I saw Salif Keita at the barbican as part of the London Jazz festival very recently and had bought his album before. I can't really describe how great this album is, you just have to hear it. The West-African superstar's unique style blends all kinds of music - his native Mali, Jazz, Funk and even rock. He has probably the finest male voice in Africa. All the tracks are rich in percussion and masterful guitar playing as well as gorgeus singing. This latest album is a well-crafted masterpiece from one of musics true greats. Highly Recommended.
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5 of 5 people found the following review helpful By B. A. Woodhouse on 30 Jan. 2006
Format: Audio CD
Keita has completed the move started with Mouffou and produced a glossy and slick album bouncing with rhythym and style. That is not to say it is lacking an authentic african feel, or over-produced (Youssou N'Dour take note).
Keita's voice remains the focus but with age it has lost some stridency and fits better with the softer tracks, and backing harmonies. Perhaps really lacking a standout moment but a very staisfying whole. If you like this then get 'Mouffou' and also try Cheikh Lo perhaps.
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4 of 4 people found the following review helpful By Edgar Davids on 16 Sept. 2006
Format: Audio CD
I like many people am/was fairly ignorant about world music, but I stumbled into Amadou and Mariam's Dimanche a Bamako, from that purchase Amazon pointed me in the direction of Salif Keita and M'Bemba.

I am very pleased with the result. Its a great listen after a bad day work, the rhythms have a great calming influence. After a good day it can lift you up even more. Its just a very good album with great vocals, great melodies, top notch!!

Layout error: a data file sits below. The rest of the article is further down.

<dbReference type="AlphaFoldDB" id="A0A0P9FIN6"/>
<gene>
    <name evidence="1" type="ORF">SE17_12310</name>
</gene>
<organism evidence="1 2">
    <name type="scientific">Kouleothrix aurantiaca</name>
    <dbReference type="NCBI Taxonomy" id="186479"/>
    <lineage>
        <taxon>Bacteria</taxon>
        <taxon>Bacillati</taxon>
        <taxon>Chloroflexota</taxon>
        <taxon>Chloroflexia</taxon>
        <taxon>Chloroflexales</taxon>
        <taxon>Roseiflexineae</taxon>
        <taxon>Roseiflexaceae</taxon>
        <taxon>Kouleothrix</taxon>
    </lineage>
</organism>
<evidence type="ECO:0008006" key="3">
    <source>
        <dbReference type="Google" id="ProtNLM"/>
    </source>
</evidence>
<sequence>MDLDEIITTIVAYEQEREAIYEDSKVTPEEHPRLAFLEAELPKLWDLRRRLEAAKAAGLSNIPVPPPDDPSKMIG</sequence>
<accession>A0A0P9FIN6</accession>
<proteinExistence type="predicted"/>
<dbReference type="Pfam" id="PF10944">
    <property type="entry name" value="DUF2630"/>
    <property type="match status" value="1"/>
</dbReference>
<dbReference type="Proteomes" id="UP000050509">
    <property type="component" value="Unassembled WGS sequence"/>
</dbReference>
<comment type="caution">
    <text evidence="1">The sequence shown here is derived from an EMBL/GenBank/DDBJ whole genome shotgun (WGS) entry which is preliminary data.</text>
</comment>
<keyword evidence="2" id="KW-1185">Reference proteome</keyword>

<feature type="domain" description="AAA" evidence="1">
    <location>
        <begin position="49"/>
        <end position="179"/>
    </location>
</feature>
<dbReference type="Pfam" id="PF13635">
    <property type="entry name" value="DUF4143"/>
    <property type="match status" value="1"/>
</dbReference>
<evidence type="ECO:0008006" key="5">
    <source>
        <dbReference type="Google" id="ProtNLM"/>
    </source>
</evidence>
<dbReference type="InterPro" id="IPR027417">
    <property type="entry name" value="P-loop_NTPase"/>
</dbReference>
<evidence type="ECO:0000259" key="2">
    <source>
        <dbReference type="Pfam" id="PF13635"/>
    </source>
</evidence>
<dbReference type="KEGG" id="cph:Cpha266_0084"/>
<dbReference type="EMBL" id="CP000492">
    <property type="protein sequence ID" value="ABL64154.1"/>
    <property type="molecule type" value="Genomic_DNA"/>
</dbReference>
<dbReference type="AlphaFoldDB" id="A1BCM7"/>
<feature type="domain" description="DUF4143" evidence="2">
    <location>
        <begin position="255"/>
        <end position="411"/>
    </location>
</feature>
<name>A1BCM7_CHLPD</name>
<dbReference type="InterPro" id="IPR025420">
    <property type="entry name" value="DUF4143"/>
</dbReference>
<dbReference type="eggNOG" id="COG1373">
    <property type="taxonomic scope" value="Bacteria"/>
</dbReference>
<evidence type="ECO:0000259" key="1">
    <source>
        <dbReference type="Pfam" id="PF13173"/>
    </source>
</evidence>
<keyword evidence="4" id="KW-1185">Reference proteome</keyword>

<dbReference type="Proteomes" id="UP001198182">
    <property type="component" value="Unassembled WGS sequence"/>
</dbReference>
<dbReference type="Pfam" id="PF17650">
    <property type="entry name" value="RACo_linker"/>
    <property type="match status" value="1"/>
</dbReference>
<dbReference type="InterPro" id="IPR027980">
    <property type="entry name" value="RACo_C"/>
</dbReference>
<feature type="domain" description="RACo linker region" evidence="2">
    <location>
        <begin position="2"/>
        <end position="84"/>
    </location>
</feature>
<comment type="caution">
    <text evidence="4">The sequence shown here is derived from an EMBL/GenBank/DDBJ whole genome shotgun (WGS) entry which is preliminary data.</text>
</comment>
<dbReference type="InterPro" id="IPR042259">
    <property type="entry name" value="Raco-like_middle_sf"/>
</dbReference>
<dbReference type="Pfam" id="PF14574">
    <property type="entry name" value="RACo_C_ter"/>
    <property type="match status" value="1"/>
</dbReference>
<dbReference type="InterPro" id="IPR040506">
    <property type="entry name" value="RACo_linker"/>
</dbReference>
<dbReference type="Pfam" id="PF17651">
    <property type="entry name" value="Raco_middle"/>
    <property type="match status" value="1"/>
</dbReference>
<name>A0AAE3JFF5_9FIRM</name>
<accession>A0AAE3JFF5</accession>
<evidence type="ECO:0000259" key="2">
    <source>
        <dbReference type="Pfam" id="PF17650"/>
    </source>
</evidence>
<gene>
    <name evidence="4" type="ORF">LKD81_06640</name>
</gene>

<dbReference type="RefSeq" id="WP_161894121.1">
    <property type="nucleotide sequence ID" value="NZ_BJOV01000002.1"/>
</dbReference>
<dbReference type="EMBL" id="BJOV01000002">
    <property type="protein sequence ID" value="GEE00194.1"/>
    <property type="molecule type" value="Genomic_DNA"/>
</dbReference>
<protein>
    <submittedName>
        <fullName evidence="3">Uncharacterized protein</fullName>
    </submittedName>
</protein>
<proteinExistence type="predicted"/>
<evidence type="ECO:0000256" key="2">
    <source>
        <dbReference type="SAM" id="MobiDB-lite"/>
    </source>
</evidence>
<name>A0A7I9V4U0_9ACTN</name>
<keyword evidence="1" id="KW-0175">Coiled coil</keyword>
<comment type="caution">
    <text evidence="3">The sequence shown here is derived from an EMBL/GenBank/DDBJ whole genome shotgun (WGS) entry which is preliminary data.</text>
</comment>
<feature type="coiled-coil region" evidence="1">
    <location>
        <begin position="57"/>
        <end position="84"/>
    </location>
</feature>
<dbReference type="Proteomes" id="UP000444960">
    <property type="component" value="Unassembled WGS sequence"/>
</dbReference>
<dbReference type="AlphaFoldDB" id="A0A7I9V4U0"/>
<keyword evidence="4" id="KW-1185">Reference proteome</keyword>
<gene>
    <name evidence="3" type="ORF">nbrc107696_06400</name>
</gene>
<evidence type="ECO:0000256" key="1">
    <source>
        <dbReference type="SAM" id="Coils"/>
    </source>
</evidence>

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2 of 2 people found the following review helpful By The Guardian TOP 50 REVIEWERVINE VOICE on 12 Feb. 2011
Format: Audio CD Verified Purchase
Salif Keita's sublime musical creations transcend pigeon-holing as either "African" or "world music" and have earned him a place at the top table of important musical innovators of the past 30 years, now with true global appeal. This has been achieved without compromising the raw African core of the music, even when subtler influences of western harmonic structure and sophisticated tempo-changes make their presence felt - and perhaps take the music to a wider audience.

This excellent 2006 album was Salif's first to be recorded at his new studio in Bamako, on finally relocating to Mali after decades in exile in Paris.

Reportedly, "M'Bemba" means specifically "grandfather" or more generally "ancestor". In keeping with its immediate Paris-recorded predecessor "Moffou", this album contains distinctive griot-style pieces which feature musicians Dielly Moussa Kouyate, Jean-Louis Solans, Kante Manfila, Harouna Samake and others. Hadja Kouyate, Aida Khann and Djanka Diabate (with Altine Tamboura and Sirandou Sissiko on a couple of numbers) belt out delightfully harmonised choral lines to anchor the melodies over which the big man delivers his distinctively soulful vocals. The lyrics are sung in a combination of Bambara and French.

The album brings to mind the passionate intensity of "Soro", from the tuneful opener "Bobo" with its vocal harmonies and acoustic guitar lead, to the closer "Calculer." "Laban" in particular, with its mid-song key and tempo-change, has become a perennial stage favourite with its shiver-down-the-spine melody and powerfully delivered minor-key chorus. It's a real belter, and you'll play it again and again.